IBM Denies Plans to Exit the x86 Server Business

By Jessica Davis  |  Posted 2009-02-04 Email Print this article Print
 
 
 
 
 
 
 

IBM has moved to quell rumors that it's looking to get out of the x86 server market. IBM sent a memo to channel partners last week, blaming the rumors on competitors, and addressing questions about its licensing deals with Lenovo and Rackable Systems. IBM says it has a new go-to-market plan dubbed Project X to make channel partners more competitive in the x86 market.

IBM has moved to quell rumors that it's looking to get out of the x86 server market.

In a memo sent to channel partners on Jan. 26, IBM says it is in the x86 server business to stay, according to a report in The New York Times. The Times obtained the memo, and IBM confirmed its authenticity.

"IBM is not exiting or selling its x86 business," writes Adalio Sanchez, general manager of IBM's System x server business, in the memo to channel partners.

The memo states that rumors about IBM looking to get out of the business may have been started by IBM's competitors in the market, seizing upon the news that IBM has licensed some of its x86 server technology to Lenovo and Rackable Systems. 

Lenovo acquired IBM's PC business in 2005, and IBM has sold off other hardware divisions, too, choosing to instead focus on its computer services business. IBM's moves were widely viewed as an effort to get out of the commodity computer hardware business in favor of a business with higher margins.

Analysts everywhere have forecast dismal sales for computer hardware in 2009 as the ongoing recession has end customers pushing off PC and server refresh cycles once again.

But IBM's Sanchez says in the memo from IBM to channel partners that the company plans to stay in the industry standard server business.
"In the last few months competitors have tried to use IBM's licensing agreement with Lenovo to plant doubt in the marketplace about our commitment to the System x business," writes Sanchez. "When Lenovo (and Rackable) selected IBM technology (over the competition) it expanded IBM's x86 technology footprint, provided access to new markets and complemented our R&D commitment to the System x and BladeCenter product lines.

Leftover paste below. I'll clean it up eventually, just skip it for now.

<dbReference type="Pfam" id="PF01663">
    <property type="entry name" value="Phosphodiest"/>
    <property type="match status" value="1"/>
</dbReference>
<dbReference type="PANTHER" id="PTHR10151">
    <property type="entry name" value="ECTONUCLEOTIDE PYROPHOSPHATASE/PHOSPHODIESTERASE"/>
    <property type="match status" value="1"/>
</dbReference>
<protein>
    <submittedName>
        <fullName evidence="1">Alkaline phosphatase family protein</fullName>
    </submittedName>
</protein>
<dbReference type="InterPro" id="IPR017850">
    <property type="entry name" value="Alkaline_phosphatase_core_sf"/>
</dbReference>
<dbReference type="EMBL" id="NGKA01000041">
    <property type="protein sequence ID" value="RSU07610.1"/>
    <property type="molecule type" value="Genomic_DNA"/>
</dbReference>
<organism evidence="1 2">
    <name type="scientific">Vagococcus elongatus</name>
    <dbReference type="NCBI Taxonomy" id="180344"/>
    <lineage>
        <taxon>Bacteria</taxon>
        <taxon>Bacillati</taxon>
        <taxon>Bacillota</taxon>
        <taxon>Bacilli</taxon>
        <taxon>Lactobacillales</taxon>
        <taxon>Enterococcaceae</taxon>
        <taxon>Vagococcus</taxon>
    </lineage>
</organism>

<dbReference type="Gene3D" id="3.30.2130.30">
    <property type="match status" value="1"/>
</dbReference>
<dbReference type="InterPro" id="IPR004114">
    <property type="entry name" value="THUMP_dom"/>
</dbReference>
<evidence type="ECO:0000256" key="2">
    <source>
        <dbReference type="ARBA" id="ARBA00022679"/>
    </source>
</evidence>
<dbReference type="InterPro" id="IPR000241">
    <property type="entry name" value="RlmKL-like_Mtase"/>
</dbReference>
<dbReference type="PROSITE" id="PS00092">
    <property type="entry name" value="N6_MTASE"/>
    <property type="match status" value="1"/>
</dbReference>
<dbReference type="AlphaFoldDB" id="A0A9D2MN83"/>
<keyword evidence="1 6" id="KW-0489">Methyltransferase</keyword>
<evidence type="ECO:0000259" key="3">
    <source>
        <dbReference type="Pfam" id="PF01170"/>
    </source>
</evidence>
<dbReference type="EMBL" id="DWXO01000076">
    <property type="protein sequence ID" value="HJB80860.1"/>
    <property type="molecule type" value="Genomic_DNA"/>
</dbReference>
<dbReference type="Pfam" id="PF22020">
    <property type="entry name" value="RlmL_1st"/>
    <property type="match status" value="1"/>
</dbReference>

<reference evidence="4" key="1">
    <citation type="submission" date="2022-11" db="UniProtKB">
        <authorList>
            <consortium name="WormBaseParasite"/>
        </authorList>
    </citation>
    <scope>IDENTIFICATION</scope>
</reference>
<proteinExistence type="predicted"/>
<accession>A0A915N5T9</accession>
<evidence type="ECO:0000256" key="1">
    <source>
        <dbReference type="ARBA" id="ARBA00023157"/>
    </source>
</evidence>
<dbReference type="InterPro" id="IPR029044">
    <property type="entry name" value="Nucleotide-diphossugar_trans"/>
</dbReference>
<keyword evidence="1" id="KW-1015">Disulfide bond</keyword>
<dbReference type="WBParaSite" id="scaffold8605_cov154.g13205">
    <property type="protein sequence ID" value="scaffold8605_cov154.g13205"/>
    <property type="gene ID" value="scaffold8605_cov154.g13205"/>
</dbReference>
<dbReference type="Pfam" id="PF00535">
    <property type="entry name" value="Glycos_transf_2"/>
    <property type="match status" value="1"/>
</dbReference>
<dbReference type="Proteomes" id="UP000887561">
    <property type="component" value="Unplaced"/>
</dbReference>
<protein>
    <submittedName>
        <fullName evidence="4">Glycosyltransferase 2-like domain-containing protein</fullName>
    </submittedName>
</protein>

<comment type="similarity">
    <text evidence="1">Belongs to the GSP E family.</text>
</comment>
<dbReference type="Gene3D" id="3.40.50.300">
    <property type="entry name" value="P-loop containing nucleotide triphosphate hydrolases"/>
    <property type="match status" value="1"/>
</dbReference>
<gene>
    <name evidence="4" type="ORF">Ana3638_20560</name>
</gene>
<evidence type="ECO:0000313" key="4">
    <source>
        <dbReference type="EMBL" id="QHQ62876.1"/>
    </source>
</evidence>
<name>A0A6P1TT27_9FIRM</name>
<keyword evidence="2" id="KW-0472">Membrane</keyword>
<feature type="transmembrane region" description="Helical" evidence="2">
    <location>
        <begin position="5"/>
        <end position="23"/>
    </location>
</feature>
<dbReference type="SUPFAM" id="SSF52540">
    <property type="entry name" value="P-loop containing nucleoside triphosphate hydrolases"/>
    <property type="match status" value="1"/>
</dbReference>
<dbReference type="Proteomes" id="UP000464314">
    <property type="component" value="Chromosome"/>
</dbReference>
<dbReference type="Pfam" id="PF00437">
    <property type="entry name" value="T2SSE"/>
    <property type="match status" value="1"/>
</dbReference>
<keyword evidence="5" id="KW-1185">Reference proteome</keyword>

"Over the past 40 years IBM has continually used OEM/IP agreements to expand our technology footprints in semiconductors, UNIX, mainframes and systems software. It's just good business," Sanchez says.

IBM says it has launched a new go-to-market model called Project X, designed to better position IBM client teams and channel partners against the competition, and will soon brief channel partners on the plans.

"Don't let ANYONE get away with ANY attempts to dilute IBM's rock solid commitment to the System x business," Sanchez writes. "Time to fight back!"
 

 
 
 
 
Jessica Davis covers the channel for eWeek and Channel Insider. Her technology journalism career began well before anyone heard of the World Wide Web and has included stints at Infoworld, Electronic News/EDN, and the Philadelphia Business Journal. Her work has also appeared on CNN and Forbes.com. She has covered hardware, software and networking, as well as the business side of technology. She has won several journalism awards, including a national ASBPE award for best staff-written column, and was named Marketing Computers hardest working tech journalist on their inaugural list of top tech journalists. Jessica can be reached at jessica.davis@ziffdavisenterprise.com
 
 
 
 
 
























 
 
 
 
 
 

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